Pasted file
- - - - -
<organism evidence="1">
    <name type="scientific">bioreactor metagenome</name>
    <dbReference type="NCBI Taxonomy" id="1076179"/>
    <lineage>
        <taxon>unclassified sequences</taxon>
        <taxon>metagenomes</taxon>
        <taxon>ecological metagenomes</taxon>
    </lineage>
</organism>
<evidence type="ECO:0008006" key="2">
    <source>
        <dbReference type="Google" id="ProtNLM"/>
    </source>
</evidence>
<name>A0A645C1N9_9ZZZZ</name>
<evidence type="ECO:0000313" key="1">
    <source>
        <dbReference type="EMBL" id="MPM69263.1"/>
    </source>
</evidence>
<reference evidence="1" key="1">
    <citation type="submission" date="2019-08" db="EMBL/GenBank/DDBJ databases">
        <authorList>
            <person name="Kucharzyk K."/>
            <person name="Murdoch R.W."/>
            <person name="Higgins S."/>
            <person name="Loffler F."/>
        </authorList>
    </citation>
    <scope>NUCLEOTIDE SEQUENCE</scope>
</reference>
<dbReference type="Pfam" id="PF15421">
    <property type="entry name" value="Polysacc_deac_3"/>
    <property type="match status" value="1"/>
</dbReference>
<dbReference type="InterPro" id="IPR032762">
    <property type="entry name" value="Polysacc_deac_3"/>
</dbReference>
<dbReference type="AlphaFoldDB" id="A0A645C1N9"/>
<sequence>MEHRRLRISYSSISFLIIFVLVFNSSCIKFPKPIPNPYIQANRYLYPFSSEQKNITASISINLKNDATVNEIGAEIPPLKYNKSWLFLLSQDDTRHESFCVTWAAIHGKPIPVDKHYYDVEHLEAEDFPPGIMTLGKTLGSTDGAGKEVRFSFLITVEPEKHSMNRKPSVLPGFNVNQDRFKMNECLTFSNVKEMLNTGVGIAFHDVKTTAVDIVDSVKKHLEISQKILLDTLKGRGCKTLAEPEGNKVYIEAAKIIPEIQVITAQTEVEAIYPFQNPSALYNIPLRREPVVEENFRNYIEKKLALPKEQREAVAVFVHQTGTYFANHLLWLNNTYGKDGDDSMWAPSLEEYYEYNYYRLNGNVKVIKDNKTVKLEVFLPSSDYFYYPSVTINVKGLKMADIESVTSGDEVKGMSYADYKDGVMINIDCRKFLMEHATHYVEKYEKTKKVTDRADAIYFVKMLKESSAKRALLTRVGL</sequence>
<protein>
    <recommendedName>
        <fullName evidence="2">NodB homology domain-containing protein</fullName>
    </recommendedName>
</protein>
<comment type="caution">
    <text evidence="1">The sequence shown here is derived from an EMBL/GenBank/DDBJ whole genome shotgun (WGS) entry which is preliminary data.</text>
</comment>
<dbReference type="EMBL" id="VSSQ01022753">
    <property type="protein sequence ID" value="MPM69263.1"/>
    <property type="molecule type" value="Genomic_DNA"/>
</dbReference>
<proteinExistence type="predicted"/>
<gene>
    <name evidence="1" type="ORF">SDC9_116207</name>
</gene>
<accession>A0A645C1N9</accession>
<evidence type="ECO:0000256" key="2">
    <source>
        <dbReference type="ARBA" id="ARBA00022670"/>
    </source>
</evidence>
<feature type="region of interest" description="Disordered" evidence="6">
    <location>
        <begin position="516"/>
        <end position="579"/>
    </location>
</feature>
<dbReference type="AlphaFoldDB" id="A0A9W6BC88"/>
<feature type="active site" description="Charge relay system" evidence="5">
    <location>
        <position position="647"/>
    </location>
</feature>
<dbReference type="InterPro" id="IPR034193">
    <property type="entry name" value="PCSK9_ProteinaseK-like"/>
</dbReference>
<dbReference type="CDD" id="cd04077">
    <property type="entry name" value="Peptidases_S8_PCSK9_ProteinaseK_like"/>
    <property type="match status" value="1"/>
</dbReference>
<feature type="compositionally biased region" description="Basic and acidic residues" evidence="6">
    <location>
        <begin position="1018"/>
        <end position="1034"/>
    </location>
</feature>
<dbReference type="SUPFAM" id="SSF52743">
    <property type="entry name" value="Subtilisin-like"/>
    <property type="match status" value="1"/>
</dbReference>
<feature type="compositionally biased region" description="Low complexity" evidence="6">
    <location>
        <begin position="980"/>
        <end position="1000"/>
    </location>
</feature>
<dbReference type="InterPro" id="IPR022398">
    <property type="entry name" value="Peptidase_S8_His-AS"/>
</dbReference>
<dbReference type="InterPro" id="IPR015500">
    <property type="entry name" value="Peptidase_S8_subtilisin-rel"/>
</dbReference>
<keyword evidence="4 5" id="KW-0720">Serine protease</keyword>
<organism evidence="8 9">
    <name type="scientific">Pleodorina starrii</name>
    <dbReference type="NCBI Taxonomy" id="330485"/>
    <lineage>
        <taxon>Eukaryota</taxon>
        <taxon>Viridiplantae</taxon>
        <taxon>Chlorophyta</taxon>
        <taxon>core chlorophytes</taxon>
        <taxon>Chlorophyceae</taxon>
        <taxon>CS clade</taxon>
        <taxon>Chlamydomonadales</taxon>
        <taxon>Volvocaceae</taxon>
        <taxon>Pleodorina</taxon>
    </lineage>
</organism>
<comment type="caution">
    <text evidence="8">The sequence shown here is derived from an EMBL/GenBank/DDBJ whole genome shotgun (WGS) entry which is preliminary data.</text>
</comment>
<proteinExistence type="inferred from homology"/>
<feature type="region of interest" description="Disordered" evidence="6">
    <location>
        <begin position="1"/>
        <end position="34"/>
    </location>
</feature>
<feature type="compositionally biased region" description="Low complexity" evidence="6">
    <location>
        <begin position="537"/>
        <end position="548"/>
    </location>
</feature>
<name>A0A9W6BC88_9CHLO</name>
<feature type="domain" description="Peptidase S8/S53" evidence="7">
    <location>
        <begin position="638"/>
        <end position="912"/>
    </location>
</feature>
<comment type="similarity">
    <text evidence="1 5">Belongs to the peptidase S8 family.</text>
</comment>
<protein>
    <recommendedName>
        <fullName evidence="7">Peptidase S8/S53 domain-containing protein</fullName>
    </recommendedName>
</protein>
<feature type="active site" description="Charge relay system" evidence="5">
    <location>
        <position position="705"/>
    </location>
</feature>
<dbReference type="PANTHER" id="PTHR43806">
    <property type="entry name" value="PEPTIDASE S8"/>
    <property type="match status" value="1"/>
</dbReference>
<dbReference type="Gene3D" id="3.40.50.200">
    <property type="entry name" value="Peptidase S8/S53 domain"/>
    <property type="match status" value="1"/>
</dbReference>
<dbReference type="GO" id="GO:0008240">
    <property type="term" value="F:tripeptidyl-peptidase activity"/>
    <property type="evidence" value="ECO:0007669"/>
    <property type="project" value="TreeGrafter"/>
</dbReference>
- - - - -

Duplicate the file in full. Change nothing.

<organism evidence="1">
    <name type="scientific">bioreactor metagenome</name>
    <dbReference type="NCBI Taxonomy" id="1076179"/>
    <lineage>
        <taxon>unclassified sequences</taxon>
        <taxon>metagenomes</taxon>
        <taxon>ecological metagenomes</taxon>
    </lineage>
</organism>
<evidence type="ECO:0008006" key="2">
    <source>
        <dbReference type="Google" id="ProtNLM"/>
    </source>
</evidence>
<name>A0A645C1N9_9ZZZZ</name>
<evidence type="ECO:0000313" key="1">
    <source>
        <dbReference type="EMBL" id="MPM69263.1"/>
    </source>
</evidence>
<reference evidence="1" key="1">
    <citation type="submission" date="2019-08" db="EMBL/GenBank/DDBJ databases">
        <authorList>
            <person name="Kucharzyk K."/>
            <person name="Murdoch R.W."/>
            <person name="Higgins S."/>
            <person name="Loffler F."/>
        </authorList>
    </citation>
    <scope>NUCLEOTIDE SEQUENCE</scope>
</reference>
<dbReference type="Pfam" id="PF15421">
    <property type="entry name" value="Polysacc_deac_3"/>
    <property type="match status" value="1"/>
</dbReference>
<dbReference type="InterPro" id="IPR032762">
    <property type="entry name" value="Polysacc_deac_3"/>
</dbReference>
<dbReference type="AlphaFoldDB" id="A0A645C1N9"/>
<sequence>MEHRRLRISYSSISFLIIFVLVFNSSCIKFPKPIPNPYIQANRYLYPFSSEQKNITASISINLKNDATVNEIGAEIPPLKYNKSWLFLLSQDDTRHESFCVTWAAIHGKPIPVDKHYYDVEHLEAEDFPPGIMTLGKTLGSTDGAGKEVRFSFLITVEPEKHSMNRKPSVLPGFNVNQDRFKMNECLTFSNVKEMLNTGVGIAFHDVKTTAVDIVDSVKKHLEISQKILLDTLKGRGCKTLAEPEGNKVYIEAAKIIPEIQVITAQTEVEAIYPFQNPSALYNIPLRREPVVEENFRNYIEKKLALPKEQREAVAVFVHQTGTYFANHLLWLNNTYGKDGDDSMWAPSLEEYYEYNYYRLNGNVKVIKDNKTVKLEVFLPSSDYFYYPSVTINVKGLKMADIESVTSGDEVKGMSYADYKDGVMINIDCRKFLMEHATHYVEKYEKTKKVTDRADAIYFVKMLKESSAKRALLTRVGL</sequence>
<protein>
    <recommendedName>
        <fullName evidence="2">NodB homology domain-containing protein</fullName>
    </recommendedName>
</protein>
<comment type="caution">
    <text evidence="1">The sequence shown here is derived from an EMBL/GenBank/DDBJ whole genome shotgun (WGS) entry which is preliminary data.</text>
</comment>
<dbReference type="EMBL" id="VSSQ01022753">
    <property type="protein sequence ID" value="MPM69263.1"/>
    <property type="molecule type" value="Genomic_DNA"/>
</dbReference>
<proteinExistence type="predicted"/>
<gene>
    <name evidence="1" type="ORF">SDC9_116207</name>
</gene>
<accession>A0A645C1N9</accession>
<evidence type="ECO:0000256" key="2">
    <source>
        <dbReference type="ARBA" id="ARBA00022670"/>
    </source>
</evidence>
<feature type="region of interest" description="Disordered" evidence="6">
    <location>
        <begin position="516"/>
        <end position="579"/>
    </location>
</feature>
<dbReference type="AlphaFoldDB" id="A0A9W6BC88"/>
<feature type="active site" description="Charge relay system" evidence="5">
    <location>
        <position position="647"/>
    </location>
</feature>
<dbReference type="InterPro" id="IPR034193">
    <property type="entry name" value="PCSK9_ProteinaseK-like"/>
</dbReference>
<dbReference type="CDD" id="cd04077">
    <property type="entry name" value="Peptidases_S8_PCSK9_ProteinaseK_like"/>
    <property type="match status" value="1"/>
</dbReference>
<feature type="compositionally biased region" description="Basic and acidic residues" evidence="6">
    <location>
        <begin position="1018"/>
        <end position="1034"/>
    </location>
</feature>
<dbReference type="SUPFAM" id="SSF52743">
    <property type="entry name" value="Subtilisin-like"/>
    <property type="match status" value="1"/>
</dbReference>
<feature type="compositionally biased region" description="Low complexity" evidence="6">
    <location>
        <begin position="980"/>
        <end position="1000"/>
    </location>
</feature>
<dbReference type="InterPro" id="IPR022398">
    <property type="entry name" value="Peptidase_S8_His-AS"/>
</dbReference>
<dbReference type="InterPro" id="IPR015500">
    <property type="entry name" value="Peptidase_S8_subtilisin-rel"/>
</dbReference>
<keyword evidence="4 5" id="KW-0720">Serine protease</keyword>
<organism evidence="8 9">
    <name type="scientific">Pleodorina starrii</name>
    <dbReference type="NCBI Taxonomy" id="330485"/>
    <lineage>
        <taxon>Eukaryota</taxon>
        <taxon>Viridiplantae</taxon>
        <taxon>Chlorophyta</taxon>
        <taxon>core chlorophytes</taxon>
        <taxon>Chlorophyceae</taxon>
        <taxon>CS clade</taxon>
        <taxon>Chlamydomonadales</taxon>
        <taxon>Volvocaceae</taxon>
        <taxon>Pleodorina</taxon>
    </lineage>
</organism>
<comment type="caution">
    <text evidence="8">The sequence shown here is derived from an EMBL/GenBank/DDBJ whole genome shotgun (WGS) entry which is preliminary data.</text>
</comment>
<proteinExistence type="inferred from homology"/>
<feature type="region of interest" description="Disordered" evidence="6">
    <location>
        <begin position="1"/>
        <end position="34"/>
    </location>
</feature>
<feature type="compositionally biased region" description="Low complexity" evidence="6">
    <location>
        <begin position="537"/>
        <end position="548"/>
    </location>
</feature>
<name>A0A9W6BC88_9CHLO</name>
<feature type="domain" description="Peptidase S8/S53" evidence="7">
    <location>
        <begin position="638"/>
        <end position="912"/>
    </location>
</feature>
<comment type="similarity">
    <text evidence="1 5">Belongs to the peptidase S8 family.</text>
</comment>
<protein>
    <recommendedName>
        <fullName evidence="7">Peptidase S8/S53 domain-containing protein</fullName>
    </recommendedName>
</protein>
<feature type="active site" description="Charge relay system" evidence="5">
    <location>
        <position position="705"/>
    </location>
</feature>
<dbReference type="PANTHER" id="PTHR43806">
    <property type="entry name" value="PEPTIDASE S8"/>
    <property type="match status" value="1"/>
</dbReference>
<dbReference type="Gene3D" id="3.40.50.200">
    <property type="entry name" value="Peptidase S8/S53 domain"/>
    <property type="match status" value="1"/>
</dbReference>
<dbReference type="GO" id="GO:0008240">
    <property type="term" value="F:tripeptidyl-peptidase activity"/>
    <property type="evidence" value="ECO:0007669"/>
    <property type="project" value="TreeGrafter"/>
</dbReference>